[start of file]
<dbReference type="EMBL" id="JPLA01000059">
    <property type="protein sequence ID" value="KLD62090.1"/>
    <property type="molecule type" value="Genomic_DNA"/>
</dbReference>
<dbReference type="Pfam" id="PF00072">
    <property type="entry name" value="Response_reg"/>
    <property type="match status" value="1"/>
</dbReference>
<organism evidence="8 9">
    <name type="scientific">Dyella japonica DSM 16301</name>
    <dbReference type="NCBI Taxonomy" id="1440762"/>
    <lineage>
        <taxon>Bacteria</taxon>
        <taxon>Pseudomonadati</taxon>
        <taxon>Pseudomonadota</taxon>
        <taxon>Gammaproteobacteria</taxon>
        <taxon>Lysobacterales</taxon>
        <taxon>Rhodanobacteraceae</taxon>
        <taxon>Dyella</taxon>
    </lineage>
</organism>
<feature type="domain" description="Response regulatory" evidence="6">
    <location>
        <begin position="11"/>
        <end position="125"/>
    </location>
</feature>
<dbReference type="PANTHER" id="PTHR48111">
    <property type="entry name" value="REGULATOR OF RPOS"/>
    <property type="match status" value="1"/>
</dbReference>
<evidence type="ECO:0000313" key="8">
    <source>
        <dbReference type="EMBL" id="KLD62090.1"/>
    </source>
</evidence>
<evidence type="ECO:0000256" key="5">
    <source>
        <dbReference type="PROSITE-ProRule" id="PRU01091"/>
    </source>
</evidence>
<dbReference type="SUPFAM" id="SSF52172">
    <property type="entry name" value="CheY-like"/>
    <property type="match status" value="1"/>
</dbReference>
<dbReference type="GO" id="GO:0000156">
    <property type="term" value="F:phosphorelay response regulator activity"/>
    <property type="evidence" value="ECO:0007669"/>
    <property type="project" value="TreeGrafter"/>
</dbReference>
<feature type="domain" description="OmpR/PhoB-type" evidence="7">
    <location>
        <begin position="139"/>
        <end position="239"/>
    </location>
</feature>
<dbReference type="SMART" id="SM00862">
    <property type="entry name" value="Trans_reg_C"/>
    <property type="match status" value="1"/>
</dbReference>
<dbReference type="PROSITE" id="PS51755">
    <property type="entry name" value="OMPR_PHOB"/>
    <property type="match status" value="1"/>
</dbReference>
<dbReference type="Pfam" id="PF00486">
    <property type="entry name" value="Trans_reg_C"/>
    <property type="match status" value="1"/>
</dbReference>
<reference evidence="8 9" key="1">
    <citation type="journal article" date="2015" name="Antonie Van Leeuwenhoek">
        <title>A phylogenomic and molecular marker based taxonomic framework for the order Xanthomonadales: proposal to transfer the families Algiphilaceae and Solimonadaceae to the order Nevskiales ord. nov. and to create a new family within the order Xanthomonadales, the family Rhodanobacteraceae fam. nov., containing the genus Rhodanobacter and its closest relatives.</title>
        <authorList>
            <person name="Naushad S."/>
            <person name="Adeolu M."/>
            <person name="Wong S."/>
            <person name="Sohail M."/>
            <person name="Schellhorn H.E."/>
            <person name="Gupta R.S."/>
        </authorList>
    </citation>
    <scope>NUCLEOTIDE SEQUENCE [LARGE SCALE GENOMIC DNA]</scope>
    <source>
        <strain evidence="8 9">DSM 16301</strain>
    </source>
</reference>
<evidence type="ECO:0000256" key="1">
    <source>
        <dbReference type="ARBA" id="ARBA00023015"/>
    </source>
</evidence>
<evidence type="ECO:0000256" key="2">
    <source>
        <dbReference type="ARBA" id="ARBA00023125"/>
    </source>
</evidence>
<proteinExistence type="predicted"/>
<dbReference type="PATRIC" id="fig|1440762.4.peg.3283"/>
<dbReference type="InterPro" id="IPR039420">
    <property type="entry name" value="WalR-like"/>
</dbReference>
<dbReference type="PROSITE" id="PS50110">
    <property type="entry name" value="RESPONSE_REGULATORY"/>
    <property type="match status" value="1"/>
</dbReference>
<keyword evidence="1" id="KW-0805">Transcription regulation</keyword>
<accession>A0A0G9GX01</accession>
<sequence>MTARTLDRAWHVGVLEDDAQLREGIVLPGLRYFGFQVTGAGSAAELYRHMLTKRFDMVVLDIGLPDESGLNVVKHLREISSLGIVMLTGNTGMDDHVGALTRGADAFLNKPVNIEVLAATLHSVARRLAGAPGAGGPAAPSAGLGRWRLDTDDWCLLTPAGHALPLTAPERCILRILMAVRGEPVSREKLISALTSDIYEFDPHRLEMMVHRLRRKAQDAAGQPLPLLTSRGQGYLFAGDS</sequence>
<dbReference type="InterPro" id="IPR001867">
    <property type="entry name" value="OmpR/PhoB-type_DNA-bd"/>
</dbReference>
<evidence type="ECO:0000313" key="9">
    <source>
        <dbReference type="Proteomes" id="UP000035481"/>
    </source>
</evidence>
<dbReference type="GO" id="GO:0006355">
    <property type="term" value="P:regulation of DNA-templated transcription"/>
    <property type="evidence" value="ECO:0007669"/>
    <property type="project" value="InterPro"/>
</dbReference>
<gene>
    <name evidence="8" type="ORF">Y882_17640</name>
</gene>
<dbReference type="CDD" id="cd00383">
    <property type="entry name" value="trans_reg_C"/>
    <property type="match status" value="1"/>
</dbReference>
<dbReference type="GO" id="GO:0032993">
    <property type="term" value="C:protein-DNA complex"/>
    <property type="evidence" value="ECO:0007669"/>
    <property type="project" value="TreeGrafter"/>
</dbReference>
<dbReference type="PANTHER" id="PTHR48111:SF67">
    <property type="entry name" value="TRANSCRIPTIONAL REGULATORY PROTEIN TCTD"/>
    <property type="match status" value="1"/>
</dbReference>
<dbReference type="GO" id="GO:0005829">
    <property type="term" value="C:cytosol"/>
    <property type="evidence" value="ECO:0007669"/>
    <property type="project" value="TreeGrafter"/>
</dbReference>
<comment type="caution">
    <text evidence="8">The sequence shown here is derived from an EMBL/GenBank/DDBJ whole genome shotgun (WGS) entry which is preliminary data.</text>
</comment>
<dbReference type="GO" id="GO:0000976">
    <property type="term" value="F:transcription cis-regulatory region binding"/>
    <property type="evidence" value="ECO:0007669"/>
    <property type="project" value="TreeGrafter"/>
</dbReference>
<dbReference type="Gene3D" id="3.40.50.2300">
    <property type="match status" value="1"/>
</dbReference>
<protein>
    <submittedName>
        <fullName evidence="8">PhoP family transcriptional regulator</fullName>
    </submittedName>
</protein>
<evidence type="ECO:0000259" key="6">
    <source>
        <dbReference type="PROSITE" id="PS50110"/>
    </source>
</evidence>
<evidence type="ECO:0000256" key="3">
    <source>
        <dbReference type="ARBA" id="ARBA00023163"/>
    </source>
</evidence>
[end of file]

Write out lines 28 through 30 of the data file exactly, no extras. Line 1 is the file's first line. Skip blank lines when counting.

<dbReference type="PANTHER" id="PTHR48111">
    <property type="entry name" value="REGULATOR OF RPOS"/>
    <property type="match status" value="1"/>